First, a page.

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I never personalize anything because I think that can be dangerous. For me the best way is – this may sound pretentious – but it’s to breathe the character and get into the psychology of it.

I was about 14 when I started with a theater group, it was like a stage group on the weekends alongside school. And it was run by a group of guys who’d been to drama school themselves in London. So they introduced us to techniques that they’d learn about and they kind of informed us about improvisation and screenwriting and all of that stuff. So it was really there that I started to really love it and enjoy it.

[on her Bouquet of Barbed Wire (2010) character] The role as a whole was very intriguing, especially as a part for a young girl. There was a lot to do and a lot that happened to Prue. And I think teenage years are a really incredible time to focus on because you’re really changing as a person.

It is a difficult one, as you get scripts where women are just objects. If a role has been too one-dimensional I have turned it down. I still try to be a feminist in some tiny way. There is more for women in terms of character roles now. Judi Dench and Maggie Smith have constantly changed over the years and challenged themselves with different roles. That’s impressive.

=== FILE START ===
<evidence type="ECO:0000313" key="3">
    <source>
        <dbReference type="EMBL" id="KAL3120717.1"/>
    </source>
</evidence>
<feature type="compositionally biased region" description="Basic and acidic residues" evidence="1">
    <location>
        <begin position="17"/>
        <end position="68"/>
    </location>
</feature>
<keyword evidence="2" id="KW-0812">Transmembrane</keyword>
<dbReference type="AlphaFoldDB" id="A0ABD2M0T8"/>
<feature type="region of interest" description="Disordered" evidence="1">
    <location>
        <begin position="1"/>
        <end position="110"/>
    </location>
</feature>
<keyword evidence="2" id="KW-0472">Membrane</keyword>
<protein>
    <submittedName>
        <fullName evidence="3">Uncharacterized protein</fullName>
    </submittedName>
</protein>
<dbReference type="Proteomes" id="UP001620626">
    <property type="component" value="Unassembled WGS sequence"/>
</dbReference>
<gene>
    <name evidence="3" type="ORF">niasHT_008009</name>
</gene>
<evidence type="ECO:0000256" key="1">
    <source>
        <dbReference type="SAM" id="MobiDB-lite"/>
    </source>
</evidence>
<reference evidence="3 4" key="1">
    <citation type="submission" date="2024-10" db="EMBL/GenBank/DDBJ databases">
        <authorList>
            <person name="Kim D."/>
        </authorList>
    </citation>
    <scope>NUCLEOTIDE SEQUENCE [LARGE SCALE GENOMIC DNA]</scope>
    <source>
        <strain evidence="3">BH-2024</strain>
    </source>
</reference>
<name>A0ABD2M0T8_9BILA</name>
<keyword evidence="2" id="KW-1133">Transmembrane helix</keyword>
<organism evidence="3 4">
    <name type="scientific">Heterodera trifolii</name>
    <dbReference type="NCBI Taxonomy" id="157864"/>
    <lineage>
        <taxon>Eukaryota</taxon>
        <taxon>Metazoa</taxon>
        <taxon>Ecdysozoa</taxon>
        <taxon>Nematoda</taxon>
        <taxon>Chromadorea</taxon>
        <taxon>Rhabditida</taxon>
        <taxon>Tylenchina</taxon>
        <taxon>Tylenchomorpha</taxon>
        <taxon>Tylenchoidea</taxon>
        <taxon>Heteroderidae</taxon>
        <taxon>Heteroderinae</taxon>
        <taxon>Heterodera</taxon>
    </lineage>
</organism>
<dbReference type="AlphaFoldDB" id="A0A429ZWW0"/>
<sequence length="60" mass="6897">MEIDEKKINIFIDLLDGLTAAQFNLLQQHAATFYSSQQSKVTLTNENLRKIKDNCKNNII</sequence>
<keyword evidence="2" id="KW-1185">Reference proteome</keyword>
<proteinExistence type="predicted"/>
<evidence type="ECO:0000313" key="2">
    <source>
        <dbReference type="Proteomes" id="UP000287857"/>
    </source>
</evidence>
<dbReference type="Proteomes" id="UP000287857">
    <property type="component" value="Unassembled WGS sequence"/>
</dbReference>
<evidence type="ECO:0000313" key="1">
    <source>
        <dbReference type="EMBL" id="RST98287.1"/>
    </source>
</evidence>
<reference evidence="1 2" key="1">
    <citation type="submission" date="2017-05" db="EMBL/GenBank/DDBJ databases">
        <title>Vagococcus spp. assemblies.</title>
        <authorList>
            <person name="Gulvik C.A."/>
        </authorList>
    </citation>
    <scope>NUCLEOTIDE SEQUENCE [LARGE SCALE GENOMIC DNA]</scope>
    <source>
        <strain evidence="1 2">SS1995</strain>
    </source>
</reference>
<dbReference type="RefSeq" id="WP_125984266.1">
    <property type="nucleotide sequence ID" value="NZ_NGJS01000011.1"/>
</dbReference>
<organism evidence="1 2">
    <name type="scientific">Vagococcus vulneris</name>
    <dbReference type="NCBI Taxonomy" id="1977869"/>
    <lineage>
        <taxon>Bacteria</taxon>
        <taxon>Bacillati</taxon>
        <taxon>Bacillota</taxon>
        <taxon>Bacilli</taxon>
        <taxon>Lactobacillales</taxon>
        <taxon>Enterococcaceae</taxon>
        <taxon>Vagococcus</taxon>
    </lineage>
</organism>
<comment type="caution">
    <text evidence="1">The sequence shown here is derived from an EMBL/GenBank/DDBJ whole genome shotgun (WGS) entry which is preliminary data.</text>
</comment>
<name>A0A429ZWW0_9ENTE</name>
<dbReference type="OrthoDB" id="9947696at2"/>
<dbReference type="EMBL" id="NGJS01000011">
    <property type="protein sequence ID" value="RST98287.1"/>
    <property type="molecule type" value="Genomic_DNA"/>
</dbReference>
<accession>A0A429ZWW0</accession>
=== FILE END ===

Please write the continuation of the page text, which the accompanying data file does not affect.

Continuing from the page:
[About her name, Poots] In Europe it’s OK, in America, it’s game over.

In 1962 being “feminine” was seen as an achievement in itself but unfortunately it’s not so far away from the confines of what a woman is supposed to be now, the obsession with being thin, not taking up too much space, and your voice getting higher when you speak to men. It still exists, it’s very pervasive.

[About working in an adult world from a young age] It’s kind of dazzling, and you can ride on being charming and somewhat wide-eyed about things. Sometimes I feel like an absolute stunted girl-woman and sometimes I feel like, I got this.

I will always remember the read-through for A Late Quartet. Philip Seymour Hoffman was reading from the script, sitting at that table in that very sterile room with a bunch of strangers, but he just lived it, he became somebody else.

[About feeling vulnerable around the powerful people in the movie business] I still do, every day. I don’t think that’s ameliorated by how much you’ve done or who you’ve been around. Protecting yourself as a young actor is made harder, because you have to be emotionally available, but at the same time you want to be impervious to the bullshit if people have other agendas professionally or anything else. It’s a balance that takes a while to figure out.

The first time I did nudity which wasn’t sheet up to my chest was on Frank & Lola, and that was a very conscious decision because it was a director I’d learnt to trust, and it made sense for the opening of that film, so I didn’t question whether I should have a bra on or not. I also think it’s really, really terrible for any young actress to feel pressured to do that. I’ve been in plenty of situations where a producer has said, ‘Oh yeah, we were thinking it would be important to have this sex scene here, it’ll only take half an hour,’ and you just go ‘no’, and get prepared to walk off the set. I have no qualms about turning on someone and telling them to f— off, basically.

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